The Holiday of Sukkot and What makes you Happy?

Thought for the Week - What makes us happy? 


The Happiest Days of the Year 
This week is the happiest in the Jewish calendar. It is so happy that, Simcha - "over abounding joy", is mentioned in the prayers associated with the days and Simchat Torah even has happiness in its name. 
But What is Happiness? 

What makes a person happy? I have a friend who feels that to be happy he must have a lot of things. He wants a new car, a new house, and a boat. Each acquisition is only preparation for the next. The Audi is replaced by the Beemer, which will be replaced by the Lexus, and eventually the Bentley. He is not alone. He and many others have the bumper sticker, "He who has the most toys wins"

But, is winning happiness? 
There is Research

Dr. Martin Seligson, a University of Pennsylvania psychologist, studies happiness. In an article featured in USA Today, he says, "The happiest people surround themselves with family and friends, don't care about keeping up with the Joneses next door, lose themselves in daily activities, and, most importantly, forgive easily." This seems to be in line with the Mishnah that says, "Who is rich? He who is content with their portion" But, does feeling rich translate into happiness? 
Jewish Tradition supports the research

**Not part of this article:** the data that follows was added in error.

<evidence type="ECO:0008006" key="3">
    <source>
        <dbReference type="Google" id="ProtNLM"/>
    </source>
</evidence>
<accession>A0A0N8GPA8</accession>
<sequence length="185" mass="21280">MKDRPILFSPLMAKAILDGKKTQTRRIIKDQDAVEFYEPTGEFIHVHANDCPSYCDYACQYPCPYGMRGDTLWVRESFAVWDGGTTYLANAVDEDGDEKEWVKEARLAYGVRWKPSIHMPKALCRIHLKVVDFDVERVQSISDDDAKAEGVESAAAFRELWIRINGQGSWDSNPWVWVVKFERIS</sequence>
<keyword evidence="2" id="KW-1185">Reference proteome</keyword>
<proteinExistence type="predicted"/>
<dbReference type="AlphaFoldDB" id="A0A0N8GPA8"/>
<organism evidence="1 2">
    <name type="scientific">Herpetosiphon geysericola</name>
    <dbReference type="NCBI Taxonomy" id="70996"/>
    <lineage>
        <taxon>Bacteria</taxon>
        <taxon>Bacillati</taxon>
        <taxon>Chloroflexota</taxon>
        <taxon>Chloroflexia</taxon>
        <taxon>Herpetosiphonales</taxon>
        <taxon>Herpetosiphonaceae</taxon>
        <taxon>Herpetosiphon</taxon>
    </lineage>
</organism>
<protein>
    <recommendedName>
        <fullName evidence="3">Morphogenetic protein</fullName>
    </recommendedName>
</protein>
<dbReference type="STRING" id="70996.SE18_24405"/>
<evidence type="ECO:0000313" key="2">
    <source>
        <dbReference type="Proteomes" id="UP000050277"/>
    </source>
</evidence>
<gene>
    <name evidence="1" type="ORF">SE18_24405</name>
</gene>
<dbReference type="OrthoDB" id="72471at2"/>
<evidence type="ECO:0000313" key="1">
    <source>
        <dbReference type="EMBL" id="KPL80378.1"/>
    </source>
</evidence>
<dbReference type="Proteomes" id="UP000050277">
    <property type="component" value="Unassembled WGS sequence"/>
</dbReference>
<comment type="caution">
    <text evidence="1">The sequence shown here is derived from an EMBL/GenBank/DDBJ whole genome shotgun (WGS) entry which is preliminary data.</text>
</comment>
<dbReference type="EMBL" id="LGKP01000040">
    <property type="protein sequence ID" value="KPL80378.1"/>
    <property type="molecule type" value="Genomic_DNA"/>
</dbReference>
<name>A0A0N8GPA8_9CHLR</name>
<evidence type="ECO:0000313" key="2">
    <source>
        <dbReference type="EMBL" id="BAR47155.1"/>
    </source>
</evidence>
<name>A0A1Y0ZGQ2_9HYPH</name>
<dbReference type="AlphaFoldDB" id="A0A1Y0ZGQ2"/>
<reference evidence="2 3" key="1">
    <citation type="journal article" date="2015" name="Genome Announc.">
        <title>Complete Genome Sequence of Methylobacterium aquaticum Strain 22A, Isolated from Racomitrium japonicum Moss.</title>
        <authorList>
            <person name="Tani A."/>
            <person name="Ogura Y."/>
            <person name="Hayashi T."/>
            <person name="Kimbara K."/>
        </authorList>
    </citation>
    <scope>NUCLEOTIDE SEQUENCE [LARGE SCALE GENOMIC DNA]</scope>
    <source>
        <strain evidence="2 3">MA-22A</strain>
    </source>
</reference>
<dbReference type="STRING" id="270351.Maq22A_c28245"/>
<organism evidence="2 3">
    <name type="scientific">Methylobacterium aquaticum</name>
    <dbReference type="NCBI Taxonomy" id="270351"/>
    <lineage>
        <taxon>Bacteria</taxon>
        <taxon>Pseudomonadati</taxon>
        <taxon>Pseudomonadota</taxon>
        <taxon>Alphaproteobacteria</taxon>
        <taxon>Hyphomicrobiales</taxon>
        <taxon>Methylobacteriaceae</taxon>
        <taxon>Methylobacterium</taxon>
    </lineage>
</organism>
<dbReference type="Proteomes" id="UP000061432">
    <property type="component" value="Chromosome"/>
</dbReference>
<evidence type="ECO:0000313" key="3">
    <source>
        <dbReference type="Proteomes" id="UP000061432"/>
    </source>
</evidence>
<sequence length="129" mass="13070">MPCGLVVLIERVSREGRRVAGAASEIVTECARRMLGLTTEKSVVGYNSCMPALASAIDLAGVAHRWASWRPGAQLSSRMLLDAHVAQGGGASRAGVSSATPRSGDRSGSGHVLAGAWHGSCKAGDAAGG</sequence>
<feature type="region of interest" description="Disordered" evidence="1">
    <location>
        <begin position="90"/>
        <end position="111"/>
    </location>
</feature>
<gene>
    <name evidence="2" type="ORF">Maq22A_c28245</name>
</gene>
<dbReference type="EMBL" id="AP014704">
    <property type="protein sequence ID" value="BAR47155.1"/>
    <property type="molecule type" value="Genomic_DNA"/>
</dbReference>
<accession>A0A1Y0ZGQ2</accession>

What does the holiday of Sukkot have to tell us about Happiness? It is very interesting, traditionally the happiest part of Sukkot was the water libation. Water was poured on the altar in the Temple. About this ceremony it is said, "One who never say the water libation in the Temple never experienced true happiness" 
This is strange. How could pouring water on a firepit engender feelings of happiness? 
The secret is in the water. Normally, wine was poured on the altar. Wine has a taste. It can be good wine or great wine. For any wine that you drink, there can always be one better. But, water has no taste. When you pour water on the altar you know that it is the best experience possible. 
This idea is in line with Dr. Seligson's research. 
In the end, be like water
One must strive to be like water. There is no better vintage of water, no aquatic vineyard with a famous taste. Every water libation is perfect. When we come to understand that every moment that we are presently experiencing is the best ever, we will have reached true happiness.

Be like a Sukkah 
That is the beauty of Sukkot. There are no granite countertops in a Sukkah, no flat screens or halogen lighting. The true beauty of a Sukkah isn't in the decorations, it is in the guests, family, friends, and community members that visit.